Assuming a deal can be worked out between GM and PSA.
Rumors have been rife lately about a potential takeover of Opel from PSA Group, which owns Peugeot and Citroen. While nothing has been formally announced yet, it appears to already be a done deal, as PSA's chief executive Carlos Tavares has started to outline his vision for the future of the Opel brand, which will involve cutting costs, combining development efforts and exploiting the appeal of German engineering. "This company needs help," Tavares said in a report by Automotive News.
"We believe that there is opportunity to create a European car champion." He also said that merging Opel would make PSA more competitive abroad, as the French automaker would be able to offer a reputable German alternative to customers who would never consider buying a car from a French brand. "The business sense is to make sure that we can capture a wider consumer base. In some markets in the world we have customers who, despite all the progress that we've made, will not consider a French brand." This of course raises the possibility of Opel cars being sold outside of Europe – including the US, where Opels are sold as re-badged Buicks.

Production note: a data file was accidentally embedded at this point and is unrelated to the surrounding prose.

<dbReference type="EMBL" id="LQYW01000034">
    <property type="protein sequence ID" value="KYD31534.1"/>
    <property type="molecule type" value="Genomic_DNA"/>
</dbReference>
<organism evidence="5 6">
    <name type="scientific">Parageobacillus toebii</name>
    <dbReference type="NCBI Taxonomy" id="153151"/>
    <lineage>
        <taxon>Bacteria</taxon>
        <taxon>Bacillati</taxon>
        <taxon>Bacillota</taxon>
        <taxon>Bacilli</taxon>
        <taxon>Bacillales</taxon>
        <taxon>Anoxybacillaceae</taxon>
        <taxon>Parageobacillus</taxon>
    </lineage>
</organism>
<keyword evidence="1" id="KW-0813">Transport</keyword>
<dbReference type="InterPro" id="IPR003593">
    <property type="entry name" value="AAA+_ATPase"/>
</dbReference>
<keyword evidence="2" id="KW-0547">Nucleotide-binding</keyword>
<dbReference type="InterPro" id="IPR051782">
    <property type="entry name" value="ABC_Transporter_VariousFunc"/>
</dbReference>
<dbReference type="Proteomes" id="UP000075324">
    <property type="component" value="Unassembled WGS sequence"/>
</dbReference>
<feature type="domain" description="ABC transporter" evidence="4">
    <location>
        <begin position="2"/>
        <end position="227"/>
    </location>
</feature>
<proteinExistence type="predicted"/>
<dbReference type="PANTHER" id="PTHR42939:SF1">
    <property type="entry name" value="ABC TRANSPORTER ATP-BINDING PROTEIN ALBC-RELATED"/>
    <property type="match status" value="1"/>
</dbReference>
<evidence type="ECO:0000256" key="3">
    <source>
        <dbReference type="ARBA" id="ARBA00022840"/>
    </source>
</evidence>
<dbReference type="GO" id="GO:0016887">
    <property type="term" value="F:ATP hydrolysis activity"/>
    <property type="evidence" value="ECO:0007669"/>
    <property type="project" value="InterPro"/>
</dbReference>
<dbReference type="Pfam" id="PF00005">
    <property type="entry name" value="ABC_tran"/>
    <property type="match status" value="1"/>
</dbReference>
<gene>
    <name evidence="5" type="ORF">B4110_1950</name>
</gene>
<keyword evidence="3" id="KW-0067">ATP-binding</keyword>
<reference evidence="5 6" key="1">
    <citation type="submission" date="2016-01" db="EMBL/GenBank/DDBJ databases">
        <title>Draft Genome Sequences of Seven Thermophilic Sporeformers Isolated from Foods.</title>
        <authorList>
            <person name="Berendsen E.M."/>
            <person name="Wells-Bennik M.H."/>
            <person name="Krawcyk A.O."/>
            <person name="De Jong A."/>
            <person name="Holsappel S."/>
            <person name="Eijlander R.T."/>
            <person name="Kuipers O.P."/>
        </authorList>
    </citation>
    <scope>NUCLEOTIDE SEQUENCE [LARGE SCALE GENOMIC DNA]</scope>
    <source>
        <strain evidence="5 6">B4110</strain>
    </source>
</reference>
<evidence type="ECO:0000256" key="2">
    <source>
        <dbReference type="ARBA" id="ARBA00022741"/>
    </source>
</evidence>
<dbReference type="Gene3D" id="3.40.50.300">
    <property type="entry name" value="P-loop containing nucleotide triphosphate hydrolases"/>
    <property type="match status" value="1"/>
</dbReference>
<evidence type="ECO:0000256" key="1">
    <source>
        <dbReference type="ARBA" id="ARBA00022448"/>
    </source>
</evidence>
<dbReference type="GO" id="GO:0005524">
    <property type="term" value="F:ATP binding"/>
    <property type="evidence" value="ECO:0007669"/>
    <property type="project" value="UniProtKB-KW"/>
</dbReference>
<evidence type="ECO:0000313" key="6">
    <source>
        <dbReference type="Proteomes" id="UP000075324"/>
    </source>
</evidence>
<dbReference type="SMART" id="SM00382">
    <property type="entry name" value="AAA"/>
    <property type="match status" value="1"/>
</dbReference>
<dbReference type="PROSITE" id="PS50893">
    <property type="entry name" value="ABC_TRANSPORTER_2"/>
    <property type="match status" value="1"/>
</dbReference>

Tavares confirmed that selling Opels outside Europe was a possibility, but didn't mention the US market or go into any further specifics. Should the takeover be finalized, Opel will still remain independent with the turnaround being led by its own executives. Opel has lost about $9 billion since 2009, and PSA was in a similar situation a few years ago, but Tavares successfully turned the company around, generating $2.85 billion in 2016 and raising its net automotive financial position by 49 percent. Clearly, he wants to apply the same success to Opel and sees its potential in other markets. "Not only can we bring a solution and help Opel turn itself around, but we want to keep this company German."